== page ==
April 08, 2015

Born for Greatness...or Something Closer to Comic Relief

Today's post is inspired by Mama Kat. I'm a day early in posting this - sue me, I'm impatient.

Write a blog post inspired by the word: born.

Disclaimer: The following facts were told to me, I have no memory of the things that took place.

She spent eight days in the hospital that April, with labor starting and stopping. She did not want another elevator ride to the delivery room for nothing.

So she bore the pain, and didn't tell the nurses.

In her eighth month of pregnancy, my mother's OB said, "There are no signs of life, it's a tumor."

Ten years since she gave birth to her third son, she was pretty confident that she was, in fact, pregnant.

The birth almost took place in the elevator. 

My dad was not chain smoking and pacing the floor of the waiting room, he was at home baking cookies with Stan, Gary and Terry.

They named the tumor Kimberly.

Premature and hideous looking (my head was badly misshapen and attached to adhesions my mother had). A blanket was thrown over my bald head so my knocked out mother couldn't see me. 

They didn't let her see me for three days. So much for maternal bonding.

I was whisked away to an incubator. Weighing just four pounds, an eight month baby was not guaranteed to have a good outcome back in the Dark ages when I was born.

My parents' first (and only) daughter, freakish and fragile.

When the boys came to see my mom (they stood outside on the hospital lawn, as children were not allowed to visit), my 10 year-old brother Terry yelled, "Mom, we brought your girdle!"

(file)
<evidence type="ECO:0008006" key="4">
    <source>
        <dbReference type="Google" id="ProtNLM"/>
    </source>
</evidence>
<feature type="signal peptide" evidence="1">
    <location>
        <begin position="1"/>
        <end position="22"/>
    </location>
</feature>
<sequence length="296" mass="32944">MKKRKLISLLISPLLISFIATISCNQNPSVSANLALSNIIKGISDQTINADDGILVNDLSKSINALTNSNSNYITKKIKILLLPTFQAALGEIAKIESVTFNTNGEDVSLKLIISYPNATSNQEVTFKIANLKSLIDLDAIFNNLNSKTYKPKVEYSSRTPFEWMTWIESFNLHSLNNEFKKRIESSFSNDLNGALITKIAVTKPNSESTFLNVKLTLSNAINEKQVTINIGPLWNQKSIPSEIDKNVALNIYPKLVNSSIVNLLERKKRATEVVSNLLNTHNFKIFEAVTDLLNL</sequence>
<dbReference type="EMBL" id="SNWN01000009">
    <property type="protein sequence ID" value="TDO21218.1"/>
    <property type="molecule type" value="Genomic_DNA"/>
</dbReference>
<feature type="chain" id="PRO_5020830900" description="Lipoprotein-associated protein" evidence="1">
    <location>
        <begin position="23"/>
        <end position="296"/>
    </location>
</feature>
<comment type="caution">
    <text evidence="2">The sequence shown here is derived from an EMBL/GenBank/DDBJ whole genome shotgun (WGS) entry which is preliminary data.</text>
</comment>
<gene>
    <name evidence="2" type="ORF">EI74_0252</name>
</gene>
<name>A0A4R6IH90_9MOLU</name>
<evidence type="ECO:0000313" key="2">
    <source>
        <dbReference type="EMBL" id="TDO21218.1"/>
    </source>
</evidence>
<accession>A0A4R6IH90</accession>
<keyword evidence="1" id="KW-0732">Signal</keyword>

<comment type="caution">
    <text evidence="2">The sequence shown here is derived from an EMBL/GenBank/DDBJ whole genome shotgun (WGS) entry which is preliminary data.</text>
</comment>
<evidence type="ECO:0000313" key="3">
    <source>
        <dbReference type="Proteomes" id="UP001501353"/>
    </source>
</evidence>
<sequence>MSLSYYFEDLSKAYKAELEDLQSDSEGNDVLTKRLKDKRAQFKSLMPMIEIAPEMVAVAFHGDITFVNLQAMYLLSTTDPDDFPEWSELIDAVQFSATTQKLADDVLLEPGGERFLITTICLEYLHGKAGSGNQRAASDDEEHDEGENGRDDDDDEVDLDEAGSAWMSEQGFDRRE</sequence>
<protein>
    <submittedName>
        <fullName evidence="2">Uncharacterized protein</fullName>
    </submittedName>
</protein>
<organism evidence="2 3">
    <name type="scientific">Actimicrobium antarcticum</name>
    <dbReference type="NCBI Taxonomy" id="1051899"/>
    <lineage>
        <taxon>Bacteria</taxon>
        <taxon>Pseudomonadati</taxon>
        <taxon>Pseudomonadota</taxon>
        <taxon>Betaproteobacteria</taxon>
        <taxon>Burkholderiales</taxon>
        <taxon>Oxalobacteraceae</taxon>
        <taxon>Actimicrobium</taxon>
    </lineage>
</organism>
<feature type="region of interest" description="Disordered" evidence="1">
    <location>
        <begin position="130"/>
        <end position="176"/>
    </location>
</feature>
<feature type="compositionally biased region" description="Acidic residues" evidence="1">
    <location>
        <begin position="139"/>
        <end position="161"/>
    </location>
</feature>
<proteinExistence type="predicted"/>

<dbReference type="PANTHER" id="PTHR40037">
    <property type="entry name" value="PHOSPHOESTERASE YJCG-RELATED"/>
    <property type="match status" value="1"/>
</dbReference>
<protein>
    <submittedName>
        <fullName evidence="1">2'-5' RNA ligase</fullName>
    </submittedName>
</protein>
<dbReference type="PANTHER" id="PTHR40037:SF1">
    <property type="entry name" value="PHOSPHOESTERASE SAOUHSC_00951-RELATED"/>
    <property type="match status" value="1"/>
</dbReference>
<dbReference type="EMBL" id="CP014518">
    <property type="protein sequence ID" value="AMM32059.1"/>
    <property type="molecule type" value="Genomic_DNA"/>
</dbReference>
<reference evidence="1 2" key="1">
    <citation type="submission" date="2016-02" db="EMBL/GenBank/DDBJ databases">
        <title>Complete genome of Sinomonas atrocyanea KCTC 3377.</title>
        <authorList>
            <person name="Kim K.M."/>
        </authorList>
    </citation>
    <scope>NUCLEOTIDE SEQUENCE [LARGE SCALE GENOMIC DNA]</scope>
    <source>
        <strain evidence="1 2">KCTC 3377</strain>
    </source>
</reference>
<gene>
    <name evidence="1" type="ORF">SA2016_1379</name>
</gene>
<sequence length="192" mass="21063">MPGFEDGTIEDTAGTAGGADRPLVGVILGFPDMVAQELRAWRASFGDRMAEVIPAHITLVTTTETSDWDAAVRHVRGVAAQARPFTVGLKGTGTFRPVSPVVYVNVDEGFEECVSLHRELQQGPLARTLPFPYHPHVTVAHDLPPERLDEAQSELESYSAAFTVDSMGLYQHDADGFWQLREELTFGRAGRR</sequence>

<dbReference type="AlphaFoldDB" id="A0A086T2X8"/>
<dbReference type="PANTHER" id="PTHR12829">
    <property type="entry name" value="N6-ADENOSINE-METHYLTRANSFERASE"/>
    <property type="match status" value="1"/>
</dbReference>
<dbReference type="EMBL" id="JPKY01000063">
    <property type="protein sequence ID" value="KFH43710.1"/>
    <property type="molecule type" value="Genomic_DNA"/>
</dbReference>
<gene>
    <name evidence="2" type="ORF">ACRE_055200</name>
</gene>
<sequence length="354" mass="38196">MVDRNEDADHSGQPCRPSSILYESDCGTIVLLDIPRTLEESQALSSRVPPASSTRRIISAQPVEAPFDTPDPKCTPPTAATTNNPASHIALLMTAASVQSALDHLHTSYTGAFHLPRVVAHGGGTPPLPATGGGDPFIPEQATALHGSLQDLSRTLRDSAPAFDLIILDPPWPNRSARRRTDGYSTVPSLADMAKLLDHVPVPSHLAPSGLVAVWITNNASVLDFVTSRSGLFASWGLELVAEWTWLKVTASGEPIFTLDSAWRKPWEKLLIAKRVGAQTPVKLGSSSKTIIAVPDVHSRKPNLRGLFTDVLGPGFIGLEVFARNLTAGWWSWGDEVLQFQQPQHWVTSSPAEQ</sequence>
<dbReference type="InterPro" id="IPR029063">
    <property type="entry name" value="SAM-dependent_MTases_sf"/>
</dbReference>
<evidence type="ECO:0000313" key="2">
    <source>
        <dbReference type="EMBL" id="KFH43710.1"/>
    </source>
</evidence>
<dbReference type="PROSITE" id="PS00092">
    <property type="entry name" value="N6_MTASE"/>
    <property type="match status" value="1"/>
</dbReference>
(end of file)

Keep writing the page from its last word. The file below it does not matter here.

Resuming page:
In the nursery, my dad gazed through the glass at his little girl. Another dad, horrified, asked him, "Is she retarded?" A nurse verbally ripped that crass man a new one.

My head was fixed (I have a small lump and a scar on the back of my head, now covered by my hair). I spent eight days in the hospital before I got to join my family, and become daddy's little girl and the only most favorite little sister.

I may be the only tumor to have children and grandchildren - talk about metastasis.

An inauspicious beginning, for sure. From a start like that, there is no way to go but up.

When my non-malignant brother was born seventeen months later, my mother had a new OB and was admitted to a different hospital, and our family was complete.


  1. You sure can tell a story! Now, I love this, but don't take it the wrong way. I'm sorry about what all happened to you at birth, but you wrote it in such a way that I was awed. I love the line, "They named the tumor Kimberly." I'm sure that doctor was surprised.

  2. Kim--You need to submit this story to an anthology. I don't know which one, but it is such a great tale, it needs a larger audience.

    I'm with Lynn. I loved the line, "They named the tumor Kimberly" and calling your younger brother non-malignant.

  3. Wow! What a tale. Kim this is incredible. Write on.

  4. Yeah that doctor definitely needed to find a new calling. Just a tiny difference between a tumor and a growing fetus!


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